Curious to find out why the tree lizard is so light, Herrel contacted Renaud Boistel, Paul Tafforeau and Vincent Fernandez at the European Synchrotron Radiation Facility to scan all three lizards' bodies. Visualising the animals' skeletons with X-rays, it was clear that the tree lizard's bones were packed full of air spaces, making the lizard's skeleton feather light for gliding.


Story Source:

The above story is based on materials provided by Journal of Experimental Biology. The original article was written by Kathryn Knight. Note: Materials may be edited for content and length.


Journal Reference:

  1. Vanhooydonck, B., Meulepas, G., Herrel, A., Boistel, R., Tafforeau, P., Fernandez, V. and Aerts, P. Ecomorphological analysis of aerial performance in a non-specialized lacertid lizard, Holaspis guentheri. J. Exp. Biol., 212, 2475-2482

Cite This Page:

Journal of Experimental Biology. "Neon Blue-tailed Tree Lizard Glides Like A Feather, Thanks To Light Bubbly Bones." ScienceDaily. ScienceDaily, 22 July 2009. <www.sciencedaily.com/releases/2009/07/090717090824.htm>.
Journal of Experimental Biology. (2009, July 22). Neon Blue-tailed Tree Lizard Glides Like A Feather, Thanks To Light Bubbly Bones. ScienceDaily. Retrieved July 30, 2014 from www.sciencedaily.com/releases/2009/07/090717090824.htm
Journal of Experimental Biology. "Neon Blue-tailed Tree Lizard Glides Like A Feather, Thanks To Light Bubbly Bones." ScienceDaily. www.sciencedaily.com/releases/2009/07/090717090824.htm (accessed July 30, 2014).

Share This




More Plants & Animals News

Wednesday, July 30, 2014

Featured Research

from universities, journals, and other organizations


Featured Videos

from AP, Reuters, AFP, and other news services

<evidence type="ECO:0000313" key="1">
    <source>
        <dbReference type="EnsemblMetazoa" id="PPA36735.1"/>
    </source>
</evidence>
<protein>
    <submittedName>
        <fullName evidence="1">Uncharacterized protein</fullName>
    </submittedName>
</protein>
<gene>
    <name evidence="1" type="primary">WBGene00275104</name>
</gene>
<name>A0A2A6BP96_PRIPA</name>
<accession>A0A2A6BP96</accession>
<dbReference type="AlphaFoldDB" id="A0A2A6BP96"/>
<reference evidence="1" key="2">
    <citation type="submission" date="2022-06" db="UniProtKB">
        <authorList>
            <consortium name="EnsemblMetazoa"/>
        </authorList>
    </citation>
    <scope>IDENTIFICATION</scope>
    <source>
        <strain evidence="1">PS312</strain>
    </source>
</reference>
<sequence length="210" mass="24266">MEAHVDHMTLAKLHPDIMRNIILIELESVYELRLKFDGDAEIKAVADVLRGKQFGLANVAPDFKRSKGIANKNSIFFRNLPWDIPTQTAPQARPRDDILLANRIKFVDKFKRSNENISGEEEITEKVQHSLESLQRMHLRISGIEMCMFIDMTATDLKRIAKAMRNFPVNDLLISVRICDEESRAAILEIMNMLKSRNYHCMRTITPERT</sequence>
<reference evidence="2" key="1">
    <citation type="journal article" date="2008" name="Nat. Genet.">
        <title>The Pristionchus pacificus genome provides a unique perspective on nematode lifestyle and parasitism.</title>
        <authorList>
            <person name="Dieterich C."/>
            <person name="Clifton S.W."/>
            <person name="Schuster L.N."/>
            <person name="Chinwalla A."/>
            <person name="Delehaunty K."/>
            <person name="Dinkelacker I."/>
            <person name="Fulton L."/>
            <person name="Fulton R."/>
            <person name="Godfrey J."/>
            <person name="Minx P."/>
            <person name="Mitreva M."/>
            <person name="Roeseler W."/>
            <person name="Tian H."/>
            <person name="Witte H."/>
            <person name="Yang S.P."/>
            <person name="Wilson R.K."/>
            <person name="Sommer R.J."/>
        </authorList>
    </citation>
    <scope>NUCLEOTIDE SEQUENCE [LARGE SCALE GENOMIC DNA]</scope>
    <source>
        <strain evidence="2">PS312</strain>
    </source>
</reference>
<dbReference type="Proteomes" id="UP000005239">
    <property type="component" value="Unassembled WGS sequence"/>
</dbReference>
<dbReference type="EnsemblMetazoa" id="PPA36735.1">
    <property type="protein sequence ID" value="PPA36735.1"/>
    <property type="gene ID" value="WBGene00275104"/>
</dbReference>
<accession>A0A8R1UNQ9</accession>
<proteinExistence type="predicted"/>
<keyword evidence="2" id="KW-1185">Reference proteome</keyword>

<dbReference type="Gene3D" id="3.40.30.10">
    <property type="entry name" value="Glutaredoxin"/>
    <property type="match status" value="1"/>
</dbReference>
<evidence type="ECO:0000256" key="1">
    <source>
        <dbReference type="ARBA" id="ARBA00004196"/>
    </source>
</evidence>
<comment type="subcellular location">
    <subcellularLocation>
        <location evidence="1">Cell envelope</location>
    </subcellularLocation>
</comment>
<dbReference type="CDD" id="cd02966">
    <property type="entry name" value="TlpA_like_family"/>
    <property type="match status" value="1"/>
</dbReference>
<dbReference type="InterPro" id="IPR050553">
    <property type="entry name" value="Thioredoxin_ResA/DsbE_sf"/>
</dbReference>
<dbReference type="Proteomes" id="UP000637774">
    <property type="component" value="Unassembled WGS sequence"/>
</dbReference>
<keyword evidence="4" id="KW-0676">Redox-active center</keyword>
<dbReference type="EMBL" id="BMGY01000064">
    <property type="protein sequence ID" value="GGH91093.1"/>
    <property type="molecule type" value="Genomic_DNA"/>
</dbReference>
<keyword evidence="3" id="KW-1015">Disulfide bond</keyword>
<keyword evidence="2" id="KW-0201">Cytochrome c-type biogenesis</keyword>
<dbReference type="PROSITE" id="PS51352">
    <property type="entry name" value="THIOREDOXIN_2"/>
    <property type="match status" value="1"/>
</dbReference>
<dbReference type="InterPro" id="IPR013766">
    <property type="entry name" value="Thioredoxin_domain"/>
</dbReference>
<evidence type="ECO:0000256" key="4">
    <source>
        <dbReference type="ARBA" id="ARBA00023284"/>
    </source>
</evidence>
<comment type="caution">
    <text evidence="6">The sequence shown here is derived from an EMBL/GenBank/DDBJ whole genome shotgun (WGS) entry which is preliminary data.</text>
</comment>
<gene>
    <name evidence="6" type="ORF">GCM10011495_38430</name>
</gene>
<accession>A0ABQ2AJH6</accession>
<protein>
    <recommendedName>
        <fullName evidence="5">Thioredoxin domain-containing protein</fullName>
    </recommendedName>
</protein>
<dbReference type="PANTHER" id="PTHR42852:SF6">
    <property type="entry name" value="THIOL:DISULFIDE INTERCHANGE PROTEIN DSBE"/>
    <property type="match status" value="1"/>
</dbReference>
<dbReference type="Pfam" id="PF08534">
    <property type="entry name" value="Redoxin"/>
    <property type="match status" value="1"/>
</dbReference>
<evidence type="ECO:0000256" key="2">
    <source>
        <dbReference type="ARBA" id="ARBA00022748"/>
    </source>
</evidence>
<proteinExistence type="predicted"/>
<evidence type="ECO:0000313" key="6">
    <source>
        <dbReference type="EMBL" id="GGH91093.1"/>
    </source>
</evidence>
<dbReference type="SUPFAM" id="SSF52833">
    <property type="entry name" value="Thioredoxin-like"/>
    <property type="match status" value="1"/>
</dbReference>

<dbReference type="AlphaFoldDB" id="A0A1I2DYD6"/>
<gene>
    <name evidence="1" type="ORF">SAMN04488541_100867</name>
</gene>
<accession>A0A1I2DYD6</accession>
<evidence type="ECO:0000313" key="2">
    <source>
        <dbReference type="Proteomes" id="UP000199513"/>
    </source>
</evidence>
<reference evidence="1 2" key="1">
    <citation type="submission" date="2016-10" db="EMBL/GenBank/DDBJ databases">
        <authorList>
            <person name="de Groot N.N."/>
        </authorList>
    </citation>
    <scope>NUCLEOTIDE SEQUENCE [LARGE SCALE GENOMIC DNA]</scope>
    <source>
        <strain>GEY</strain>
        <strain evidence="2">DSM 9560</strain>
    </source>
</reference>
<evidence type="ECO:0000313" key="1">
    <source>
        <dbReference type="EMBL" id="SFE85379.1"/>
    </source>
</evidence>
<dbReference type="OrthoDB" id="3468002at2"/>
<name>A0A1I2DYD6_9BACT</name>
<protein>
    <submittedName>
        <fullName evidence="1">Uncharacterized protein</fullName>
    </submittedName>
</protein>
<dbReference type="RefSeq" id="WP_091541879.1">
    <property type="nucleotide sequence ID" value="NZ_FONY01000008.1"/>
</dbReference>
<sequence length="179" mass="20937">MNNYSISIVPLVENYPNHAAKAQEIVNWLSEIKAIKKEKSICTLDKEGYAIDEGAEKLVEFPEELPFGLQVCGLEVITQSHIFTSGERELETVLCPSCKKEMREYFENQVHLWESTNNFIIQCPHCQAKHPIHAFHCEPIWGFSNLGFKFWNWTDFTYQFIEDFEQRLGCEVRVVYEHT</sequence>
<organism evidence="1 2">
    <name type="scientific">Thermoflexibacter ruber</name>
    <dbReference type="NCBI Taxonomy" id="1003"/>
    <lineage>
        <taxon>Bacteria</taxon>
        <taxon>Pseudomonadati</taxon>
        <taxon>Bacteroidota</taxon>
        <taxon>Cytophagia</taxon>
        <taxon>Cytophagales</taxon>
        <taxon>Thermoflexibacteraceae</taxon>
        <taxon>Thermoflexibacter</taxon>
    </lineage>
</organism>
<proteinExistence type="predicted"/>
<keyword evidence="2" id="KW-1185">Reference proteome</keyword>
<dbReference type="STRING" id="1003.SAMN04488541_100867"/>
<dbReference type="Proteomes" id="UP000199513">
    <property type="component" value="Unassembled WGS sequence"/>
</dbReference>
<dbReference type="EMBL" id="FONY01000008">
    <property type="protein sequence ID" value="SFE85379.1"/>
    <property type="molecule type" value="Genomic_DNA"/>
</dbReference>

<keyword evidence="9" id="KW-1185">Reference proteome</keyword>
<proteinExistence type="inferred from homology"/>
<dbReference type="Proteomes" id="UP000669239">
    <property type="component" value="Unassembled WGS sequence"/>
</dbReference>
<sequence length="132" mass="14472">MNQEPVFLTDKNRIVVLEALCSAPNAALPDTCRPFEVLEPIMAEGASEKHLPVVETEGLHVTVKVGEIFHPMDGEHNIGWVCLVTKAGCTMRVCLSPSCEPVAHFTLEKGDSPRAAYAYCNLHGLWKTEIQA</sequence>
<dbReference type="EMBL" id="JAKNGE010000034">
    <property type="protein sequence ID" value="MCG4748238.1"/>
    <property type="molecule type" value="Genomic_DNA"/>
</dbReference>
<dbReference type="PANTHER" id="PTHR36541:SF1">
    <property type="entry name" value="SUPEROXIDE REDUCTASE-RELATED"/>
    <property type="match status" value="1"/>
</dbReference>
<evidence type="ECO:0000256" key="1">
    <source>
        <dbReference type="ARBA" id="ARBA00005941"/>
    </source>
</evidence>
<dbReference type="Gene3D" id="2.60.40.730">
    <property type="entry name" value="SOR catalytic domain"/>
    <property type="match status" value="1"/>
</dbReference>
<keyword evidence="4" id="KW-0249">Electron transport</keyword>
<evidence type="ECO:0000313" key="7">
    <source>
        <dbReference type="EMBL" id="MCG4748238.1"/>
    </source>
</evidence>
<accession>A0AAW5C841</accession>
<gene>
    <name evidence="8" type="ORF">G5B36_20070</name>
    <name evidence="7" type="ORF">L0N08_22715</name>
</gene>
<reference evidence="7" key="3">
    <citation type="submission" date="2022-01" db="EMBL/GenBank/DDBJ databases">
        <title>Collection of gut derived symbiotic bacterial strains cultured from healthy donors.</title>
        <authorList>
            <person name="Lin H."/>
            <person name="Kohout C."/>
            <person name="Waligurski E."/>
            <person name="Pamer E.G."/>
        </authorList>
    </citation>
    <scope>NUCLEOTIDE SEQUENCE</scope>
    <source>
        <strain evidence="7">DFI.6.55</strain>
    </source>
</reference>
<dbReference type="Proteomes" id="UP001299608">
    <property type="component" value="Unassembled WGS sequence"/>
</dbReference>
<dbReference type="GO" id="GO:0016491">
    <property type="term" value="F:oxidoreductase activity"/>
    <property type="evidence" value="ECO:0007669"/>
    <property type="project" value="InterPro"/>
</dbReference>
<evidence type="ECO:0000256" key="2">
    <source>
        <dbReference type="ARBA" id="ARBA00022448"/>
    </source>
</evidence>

Raw: Thousands Flocking to German Crop Circle

Raw: Thousands Flocking to German Crop Circle

AP (July 30, 2014) Thousands of people are trekking to a Bavarian farmer's field to check out a mysterious set of crop circles. (July 30) Video provided by AP
Powered by NewsLook.com
Concern Grows Over Worsening Ebola Crisis

Concern Grows Over Worsening Ebola Crisis

AFP (July 30, 2014) Pan-African airline ASKY has suspended all flights to and from the capitals of Liberia and Sierra Leone amid the worsening Ebola health crisis, which has so far caused 672 deaths in Guinea, Liberia and Sierra Leone. Duration: 00:43 Video provided by AFP
Powered by NewsLook.com
At Least 20 Chikungunya Cases in New Jersey

At Least 20 Chikungunya Cases in New Jersey

AP (July 30, 2014) At least 20 New Jersey residents have tested positive for chikungunya, a mosquito-borne virus that has spread through the Caribbean. (July 30) Video provided by AP
Powered by NewsLook.com
Raw: Otters Enjoy Water Slides at Japan Zoo

Raw: Otters Enjoy Water Slides at Japan Zoo

AP (July 30, 2014) River otters were hitting the water slides to beat the summer heatwave on Wednesday at Ichikawa City's Zoological and Botanical Garden. (July 30) Video provided by AP
Powered by NewsLook.com

Search ScienceDaily

Number of stories in archives: 140,361

Find with keyword(s):
Enter a keyword or phrase to search ScienceDaily for related topics and research stories.

Save/Print:
Share:

Breaking News:
from the past week

In Other News

... from NewsDaily.com

Science News

Health News

    Environment News

    Technology News



      Save/Print:
      Share:

      Free Subscriptions


      Get the latest science news with ScienceDaily's free email newsletters, updated daily and weekly. Or view hourly updated newsfeeds in your RSS reader:

      Get Social & Mobile


      Keep up to date with the latest news from ScienceDaily via social networks and mobile apps:

      Have Feedback?


      Tell us what you think of ScienceDaily -- we welcome both positive and negative comments. Have any problems using the site? Questions?
      Mobile: iPhone Android Web
      Follow: Facebook Twitter Google+
      Subscribe: RSS Feeds Email Newsletters
      Latest Headlines Health & Medicine Mind & Brain Space & Time Matter & Energy Computers & Math Plants & Animals Earth & Climate Fossils & Ruins